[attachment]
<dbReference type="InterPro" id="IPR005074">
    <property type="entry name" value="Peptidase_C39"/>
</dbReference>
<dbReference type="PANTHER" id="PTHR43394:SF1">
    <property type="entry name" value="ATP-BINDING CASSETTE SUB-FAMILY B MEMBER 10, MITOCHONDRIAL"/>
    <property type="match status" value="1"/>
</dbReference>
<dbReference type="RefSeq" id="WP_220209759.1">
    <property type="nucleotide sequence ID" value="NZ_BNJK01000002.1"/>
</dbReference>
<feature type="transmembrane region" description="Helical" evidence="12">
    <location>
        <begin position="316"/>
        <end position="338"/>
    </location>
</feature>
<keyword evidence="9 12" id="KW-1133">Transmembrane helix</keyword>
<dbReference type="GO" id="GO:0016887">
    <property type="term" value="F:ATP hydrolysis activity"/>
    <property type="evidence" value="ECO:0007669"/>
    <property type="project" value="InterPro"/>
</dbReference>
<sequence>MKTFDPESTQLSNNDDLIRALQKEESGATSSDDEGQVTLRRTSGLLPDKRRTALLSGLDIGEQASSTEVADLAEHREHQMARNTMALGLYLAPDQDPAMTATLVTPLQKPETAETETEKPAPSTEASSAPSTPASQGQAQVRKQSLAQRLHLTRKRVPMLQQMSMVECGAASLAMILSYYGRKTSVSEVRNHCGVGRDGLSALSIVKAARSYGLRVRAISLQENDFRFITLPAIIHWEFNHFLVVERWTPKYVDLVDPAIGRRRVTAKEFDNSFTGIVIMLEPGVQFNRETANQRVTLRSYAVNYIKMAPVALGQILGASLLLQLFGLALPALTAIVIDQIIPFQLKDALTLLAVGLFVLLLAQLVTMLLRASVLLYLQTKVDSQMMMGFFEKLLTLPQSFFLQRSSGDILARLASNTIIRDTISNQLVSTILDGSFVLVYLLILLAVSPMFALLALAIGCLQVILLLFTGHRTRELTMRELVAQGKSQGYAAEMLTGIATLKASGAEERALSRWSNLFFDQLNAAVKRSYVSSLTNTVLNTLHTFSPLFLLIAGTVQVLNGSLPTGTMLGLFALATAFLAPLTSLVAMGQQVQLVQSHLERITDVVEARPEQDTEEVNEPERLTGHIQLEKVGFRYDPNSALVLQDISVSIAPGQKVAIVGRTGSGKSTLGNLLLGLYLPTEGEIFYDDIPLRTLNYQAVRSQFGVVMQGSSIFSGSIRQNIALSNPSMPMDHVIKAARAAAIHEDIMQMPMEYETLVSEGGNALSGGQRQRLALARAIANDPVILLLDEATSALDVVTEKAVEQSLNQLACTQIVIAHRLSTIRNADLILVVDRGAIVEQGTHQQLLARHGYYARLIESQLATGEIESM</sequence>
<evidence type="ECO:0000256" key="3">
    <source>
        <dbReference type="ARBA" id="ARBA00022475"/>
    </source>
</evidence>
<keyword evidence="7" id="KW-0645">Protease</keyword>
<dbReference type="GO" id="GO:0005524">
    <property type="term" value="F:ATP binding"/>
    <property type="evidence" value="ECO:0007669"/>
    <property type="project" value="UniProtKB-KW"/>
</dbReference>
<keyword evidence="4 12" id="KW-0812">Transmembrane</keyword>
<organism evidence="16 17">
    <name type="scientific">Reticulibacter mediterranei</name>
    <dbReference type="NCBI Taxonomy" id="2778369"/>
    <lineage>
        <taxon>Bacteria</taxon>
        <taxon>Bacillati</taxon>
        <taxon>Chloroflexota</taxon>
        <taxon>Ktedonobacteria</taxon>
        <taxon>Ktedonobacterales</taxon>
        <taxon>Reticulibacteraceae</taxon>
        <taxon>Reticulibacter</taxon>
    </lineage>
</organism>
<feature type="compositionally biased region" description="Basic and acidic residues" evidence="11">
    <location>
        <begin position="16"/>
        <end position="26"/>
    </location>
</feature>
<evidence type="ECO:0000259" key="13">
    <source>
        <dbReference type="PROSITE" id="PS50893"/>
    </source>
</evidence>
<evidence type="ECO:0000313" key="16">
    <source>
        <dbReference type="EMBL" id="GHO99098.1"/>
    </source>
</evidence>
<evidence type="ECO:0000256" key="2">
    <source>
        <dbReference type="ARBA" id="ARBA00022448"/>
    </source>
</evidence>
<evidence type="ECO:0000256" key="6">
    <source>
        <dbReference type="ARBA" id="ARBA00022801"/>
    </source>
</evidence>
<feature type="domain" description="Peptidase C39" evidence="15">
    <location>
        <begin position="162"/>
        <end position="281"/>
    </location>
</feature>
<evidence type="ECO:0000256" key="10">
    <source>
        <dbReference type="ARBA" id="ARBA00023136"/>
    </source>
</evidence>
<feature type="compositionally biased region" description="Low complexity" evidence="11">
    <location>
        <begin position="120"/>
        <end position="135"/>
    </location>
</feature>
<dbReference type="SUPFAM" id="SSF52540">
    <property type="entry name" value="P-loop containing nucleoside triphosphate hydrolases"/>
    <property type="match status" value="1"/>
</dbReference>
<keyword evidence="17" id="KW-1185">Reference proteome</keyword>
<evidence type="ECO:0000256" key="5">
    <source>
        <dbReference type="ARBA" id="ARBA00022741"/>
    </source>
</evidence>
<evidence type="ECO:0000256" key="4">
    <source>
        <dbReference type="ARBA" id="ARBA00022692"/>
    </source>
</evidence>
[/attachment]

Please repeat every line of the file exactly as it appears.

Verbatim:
<dbReference type="InterPro" id="IPR005074">
    <property type="entry name" value="Peptidase_C39"/>
</dbReference>
<dbReference type="PANTHER" id="PTHR43394:SF1">
    <property type="entry name" value="ATP-BINDING CASSETTE SUB-FAMILY B MEMBER 10, MITOCHONDRIAL"/>
    <property type="match status" value="1"/>
</dbReference>
<dbReference type="RefSeq" id="WP_220209759.1">
    <property type="nucleotide sequence ID" value="NZ_BNJK01000002.1"/>
</dbReference>
<feature type="transmembrane region" description="Helical" evidence="12">
    <location>
        <begin position="316"/>
        <end position="338"/>
    </location>
</feature>
<keyword evidence="9 12" id="KW-1133">Transmembrane helix</keyword>
<dbReference type="GO" id="GO:0016887">
    <property type="term" value="F:ATP hydrolysis activity"/>
    <property type="evidence" value="ECO:0007669"/>
    <property type="project" value="InterPro"/>
</dbReference>
<sequence>MKTFDPESTQLSNNDDLIRALQKEESGATSSDDEGQVTLRRTSGLLPDKRRTALLSGLDIGEQASSTEVADLAEHREHQMARNTMALGLYLAPDQDPAMTATLVTPLQKPETAETETEKPAPSTEASSAPSTPASQGQAQVRKQSLAQRLHLTRKRVPMLQQMSMVECGAASLAMILSYYGRKTSVSEVRNHCGVGRDGLSALSIVKAARSYGLRVRAISLQENDFRFITLPAIIHWEFNHFLVVERWTPKYVDLVDPAIGRRRVTAKEFDNSFTGIVIMLEPGVQFNRETANQRVTLRSYAVNYIKMAPVALGQILGASLLLQLFGLALPALTAIVIDQIIPFQLKDALTLLAVGLFVLLLAQLVTMLLRASVLLYLQTKVDSQMMMGFFEKLLTLPQSFFLQRSSGDILARLASNTIIRDTISNQLVSTILDGSFVLVYLLILLAVSPMFALLALAIGCLQVILLLFTGHRTRELTMRELVAQGKSQGYAAEMLTGIATLKASGAEERALSRWSNLFFDQLNAAVKRSYVSSLTNTVLNTLHTFSPLFLLIAGTVQVLNGSLPTGTMLGLFALATAFLAPLTSLVAMGQQVQLVQSHLERITDVVEARPEQDTEEVNEPERLTGHIQLEKVGFRYDPNSALVLQDISVSIAPGQKVAIVGRTGSGKSTLGNLLLGLYLPTEGEIFYDDIPLRTLNYQAVRSQFGVVMQGSSIFSGSIRQNIALSNPSMPMDHVIKAARAAAIHEDIMQMPMEYETLVSEGGNALSGGQRQRLALARAIANDPVILLLDEATSALDVVTEKAVEQSLNQLACTQIVIAHRLSTIRNADLILVVDRGAIVEQGTHQQLLARHGYYARLIESQLATGEIESM</sequence>
<evidence type="ECO:0000256" key="3">
    <source>
        <dbReference type="ARBA" id="ARBA00022475"/>
    </source>
</evidence>
<keyword evidence="7" id="KW-0645">Protease</keyword>
<dbReference type="GO" id="GO:0005524">
    <property type="term" value="F:ATP binding"/>
    <property type="evidence" value="ECO:0007669"/>
    <property type="project" value="UniProtKB-KW"/>
</dbReference>
<keyword evidence="4 12" id="KW-0812">Transmembrane</keyword>
<organism evidence="16 17">
    <name type="scientific">Reticulibacter mediterranei</name>
    <dbReference type="NCBI Taxonomy" id="2778369"/>
    <lineage>
        <taxon>Bacteria</taxon>
        <taxon>Bacillati</taxon>
        <taxon>Chloroflexota</taxon>
        <taxon>Ktedonobacteria</taxon>
        <taxon>Ktedonobacterales</taxon>
        <taxon>Reticulibacteraceae</taxon>
        <taxon>Reticulibacter</taxon>
    </lineage>
</organism>
<feature type="compositionally biased region" description="Basic and acidic residues" evidence="11">
    <location>
        <begin position="16"/>
        <end position="26"/>
    </location>
</feature>
<evidence type="ECO:0000259" key="13">
    <source>
        <dbReference type="PROSITE" id="PS50893"/>
    </source>
</evidence>
<evidence type="ECO:0000313" key="16">
    <source>
        <dbReference type="EMBL" id="GHO99098.1"/>
    </source>
</evidence>
<evidence type="ECO:0000256" key="2">
    <source>
        <dbReference type="ARBA" id="ARBA00022448"/>
    </source>
</evidence>
<evidence type="ECO:0000256" key="6">
    <source>
        <dbReference type="ARBA" id="ARBA00022801"/>
    </source>
</evidence>
<feature type="domain" description="Peptidase C39" evidence="15">
    <location>
        <begin position="162"/>
        <end position="281"/>
    </location>
</feature>
<evidence type="ECO:0000256" key="10">
    <source>
        <dbReference type="ARBA" id="ARBA00023136"/>
    </source>
</evidence>
<feature type="compositionally biased region" description="Low complexity" evidence="11">
    <location>
        <begin position="120"/>
        <end position="135"/>
    </location>
</feature>
<dbReference type="SUPFAM" id="SSF52540">
    <property type="entry name" value="P-loop containing nucleoside triphosphate hydrolases"/>
    <property type="match status" value="1"/>
</dbReference>
<keyword evidence="17" id="KW-1185">Reference proteome</keyword>
<evidence type="ECO:0000256" key="5">
    <source>
        <dbReference type="ARBA" id="ARBA00022741"/>
    </source>
</evidence>
<evidence type="ECO:0000256" key="4">
    <source>
        <dbReference type="ARBA" id="ARBA00022692"/>
    </source>
</evidence>